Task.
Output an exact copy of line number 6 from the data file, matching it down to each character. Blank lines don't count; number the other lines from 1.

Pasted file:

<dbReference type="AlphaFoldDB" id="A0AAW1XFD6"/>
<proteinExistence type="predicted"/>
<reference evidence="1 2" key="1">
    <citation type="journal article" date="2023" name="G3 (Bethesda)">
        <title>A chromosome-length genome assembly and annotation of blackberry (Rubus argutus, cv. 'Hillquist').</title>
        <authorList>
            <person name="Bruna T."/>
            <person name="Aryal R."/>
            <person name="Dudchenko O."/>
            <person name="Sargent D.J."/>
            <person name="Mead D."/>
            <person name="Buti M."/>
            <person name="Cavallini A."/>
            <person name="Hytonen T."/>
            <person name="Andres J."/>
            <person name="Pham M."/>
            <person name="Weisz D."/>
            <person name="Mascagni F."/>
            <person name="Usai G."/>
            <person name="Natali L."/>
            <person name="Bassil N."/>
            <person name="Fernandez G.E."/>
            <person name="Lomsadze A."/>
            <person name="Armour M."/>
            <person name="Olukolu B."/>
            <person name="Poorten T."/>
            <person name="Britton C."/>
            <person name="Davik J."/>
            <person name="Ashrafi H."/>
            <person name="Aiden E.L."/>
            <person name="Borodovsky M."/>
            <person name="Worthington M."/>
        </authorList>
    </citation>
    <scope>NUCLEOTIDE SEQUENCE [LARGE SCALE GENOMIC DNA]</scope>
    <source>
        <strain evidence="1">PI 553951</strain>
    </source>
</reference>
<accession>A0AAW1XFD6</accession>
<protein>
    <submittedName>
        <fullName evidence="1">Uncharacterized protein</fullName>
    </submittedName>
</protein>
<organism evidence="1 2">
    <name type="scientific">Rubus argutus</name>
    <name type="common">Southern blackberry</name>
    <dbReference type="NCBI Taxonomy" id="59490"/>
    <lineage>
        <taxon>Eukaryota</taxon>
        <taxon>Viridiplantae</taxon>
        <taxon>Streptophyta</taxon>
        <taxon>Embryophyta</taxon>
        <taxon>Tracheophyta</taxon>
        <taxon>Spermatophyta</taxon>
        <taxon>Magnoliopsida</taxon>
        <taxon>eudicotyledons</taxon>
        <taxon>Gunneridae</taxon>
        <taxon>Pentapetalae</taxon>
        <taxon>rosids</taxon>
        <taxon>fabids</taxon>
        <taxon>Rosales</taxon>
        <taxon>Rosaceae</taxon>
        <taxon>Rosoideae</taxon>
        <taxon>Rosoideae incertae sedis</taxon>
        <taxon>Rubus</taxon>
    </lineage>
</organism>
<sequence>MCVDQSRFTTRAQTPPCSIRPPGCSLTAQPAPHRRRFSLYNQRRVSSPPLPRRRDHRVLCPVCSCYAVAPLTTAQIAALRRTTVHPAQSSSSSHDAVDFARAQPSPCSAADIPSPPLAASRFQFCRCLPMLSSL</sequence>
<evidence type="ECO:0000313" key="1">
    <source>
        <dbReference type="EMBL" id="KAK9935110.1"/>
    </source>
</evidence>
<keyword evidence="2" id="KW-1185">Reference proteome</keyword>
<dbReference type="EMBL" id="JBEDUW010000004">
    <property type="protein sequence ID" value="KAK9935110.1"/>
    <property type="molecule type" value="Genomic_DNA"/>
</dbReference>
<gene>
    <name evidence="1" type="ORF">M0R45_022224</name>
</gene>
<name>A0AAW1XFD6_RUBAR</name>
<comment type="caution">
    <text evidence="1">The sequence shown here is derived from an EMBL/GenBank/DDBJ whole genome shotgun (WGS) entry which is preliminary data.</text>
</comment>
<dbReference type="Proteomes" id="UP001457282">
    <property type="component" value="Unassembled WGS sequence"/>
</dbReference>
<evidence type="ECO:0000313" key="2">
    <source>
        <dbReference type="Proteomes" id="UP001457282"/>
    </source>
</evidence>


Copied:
        <authorList>